University of Texas at Austin
The many windows of Rowling Hall

Event Coverage

McCombs School of Business McCombs School of Business

Event Coverage

It's easy to overlook this critical piece when you are busy running the event but it can really make a difference. You are staging this event to reach a particular outcome, so how will you record that outcome for future use?


Whether you use a paid photographer or just do it yourself, you will probably want to do some sort of event photography. Keep in mind that this is some of the most difficult photography to do well. Decide how the photos will be used, and let that drive the resources you expend. For example,if you are using the photos in next year’s publicity, you will want to use a professional. Try to seek out dynamic situations for your photographs as event photos can often seem bland in hindsight. If you wish to hire a photographer or video photographer, go to the Media Services Request form. This is also where you’ll reserve other AV equipment if the event is held in a MSB room, either the MSB Complex or Rowling Hall.


Contact Media Services to check out equipment (digital cameras, laptops, etc.).  

Twitter and Live Blogging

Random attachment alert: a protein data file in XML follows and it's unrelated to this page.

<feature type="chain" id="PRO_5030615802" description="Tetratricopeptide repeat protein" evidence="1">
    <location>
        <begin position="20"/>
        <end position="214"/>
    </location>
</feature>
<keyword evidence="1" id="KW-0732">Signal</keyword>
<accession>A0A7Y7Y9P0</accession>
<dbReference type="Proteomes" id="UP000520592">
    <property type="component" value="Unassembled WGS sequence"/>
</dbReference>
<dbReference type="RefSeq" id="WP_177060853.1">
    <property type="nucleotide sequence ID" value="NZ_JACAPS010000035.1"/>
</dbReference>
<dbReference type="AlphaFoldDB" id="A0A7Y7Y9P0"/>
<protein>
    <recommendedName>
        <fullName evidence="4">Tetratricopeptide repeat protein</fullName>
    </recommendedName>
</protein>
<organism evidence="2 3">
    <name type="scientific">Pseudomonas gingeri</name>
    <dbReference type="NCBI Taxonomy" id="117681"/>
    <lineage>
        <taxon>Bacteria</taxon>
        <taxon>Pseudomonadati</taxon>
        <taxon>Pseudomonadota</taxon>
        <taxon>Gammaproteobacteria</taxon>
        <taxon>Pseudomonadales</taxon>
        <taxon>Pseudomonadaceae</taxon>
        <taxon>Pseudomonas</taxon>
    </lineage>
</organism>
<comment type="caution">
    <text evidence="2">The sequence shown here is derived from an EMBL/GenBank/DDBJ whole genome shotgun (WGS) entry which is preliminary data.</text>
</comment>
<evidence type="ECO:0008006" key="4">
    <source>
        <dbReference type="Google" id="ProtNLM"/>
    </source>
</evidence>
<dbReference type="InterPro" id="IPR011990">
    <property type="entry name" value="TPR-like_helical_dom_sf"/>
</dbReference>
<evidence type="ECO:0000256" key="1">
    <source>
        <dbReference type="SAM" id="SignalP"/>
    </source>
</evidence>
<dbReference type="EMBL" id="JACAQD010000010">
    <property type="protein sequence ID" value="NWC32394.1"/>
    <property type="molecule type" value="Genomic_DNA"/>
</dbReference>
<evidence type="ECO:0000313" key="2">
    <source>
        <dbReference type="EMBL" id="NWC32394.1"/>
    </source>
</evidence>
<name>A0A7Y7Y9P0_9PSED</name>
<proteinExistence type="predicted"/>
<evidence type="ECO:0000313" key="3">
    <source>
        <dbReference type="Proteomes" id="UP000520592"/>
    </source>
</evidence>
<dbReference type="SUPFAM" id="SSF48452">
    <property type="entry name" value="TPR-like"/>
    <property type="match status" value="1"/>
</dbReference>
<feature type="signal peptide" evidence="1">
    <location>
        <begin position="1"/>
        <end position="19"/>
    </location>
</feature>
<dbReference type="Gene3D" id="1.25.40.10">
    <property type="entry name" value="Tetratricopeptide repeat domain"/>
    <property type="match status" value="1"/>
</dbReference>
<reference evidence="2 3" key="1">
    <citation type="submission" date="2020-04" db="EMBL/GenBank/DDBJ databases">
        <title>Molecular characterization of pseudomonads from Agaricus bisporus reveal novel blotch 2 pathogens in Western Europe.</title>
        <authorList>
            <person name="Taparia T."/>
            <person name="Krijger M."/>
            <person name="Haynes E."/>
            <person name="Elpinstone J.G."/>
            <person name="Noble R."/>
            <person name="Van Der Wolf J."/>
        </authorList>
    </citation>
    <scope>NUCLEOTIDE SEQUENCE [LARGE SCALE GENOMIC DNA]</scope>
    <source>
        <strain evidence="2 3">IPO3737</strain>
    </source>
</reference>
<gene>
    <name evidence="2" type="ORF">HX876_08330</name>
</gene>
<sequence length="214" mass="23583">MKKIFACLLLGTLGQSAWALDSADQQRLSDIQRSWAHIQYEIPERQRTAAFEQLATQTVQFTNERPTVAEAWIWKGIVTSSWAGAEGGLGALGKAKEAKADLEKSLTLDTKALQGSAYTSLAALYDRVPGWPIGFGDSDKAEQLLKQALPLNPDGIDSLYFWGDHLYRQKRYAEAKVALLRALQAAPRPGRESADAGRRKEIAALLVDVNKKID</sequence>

Using social media during the event, and encouraging your event participants do to the same, lends visibility to the event. The potential audience that did not attend is always much larger than the one that did!
Two great options are using Twitter and/or live-blogging the event (this means that people are blogging during the event). You can either do this yourself with an event-specific blog and invite comments from participants and others; or you can harness the power of attendees who may already be doing this by seeking out those bloggers during the event and pointing others to their URLs to learn more about what is happening.

Here are some tips on using Twitter for your next conference or event:

  1. Start using Twitter weeks, even months, before your event to build followers, buzz and energy.
  2. Establish a hashtag for your event so that your followers can easily watch and search the conversations. Hashtags are a pound sign (#) followed by a term; for example, #sxswi for SxSW Interactive. It can be helpful to do a little research first, to find out if the subject you’re tweeting already has an established hashtag. You don’t need to do anything special to use a hashtag, just make one up and tell everyone to use it if you want them to tag their tweets for your event or discussion. Use Twitter Search and type in the full hashtag so you can track all the tweets related to that term.
  3. Use Twitter to collect participant information. Ask followers questions before and during the event and use their responses to adapt content as you go.
  4. Encourage your attendees to tweet during the live event, using the hashtag you've established. Also, consider projecting the live text or Twitter stream during the event with an application like Wifitti, a live internet connection, laptop and a LCD projector.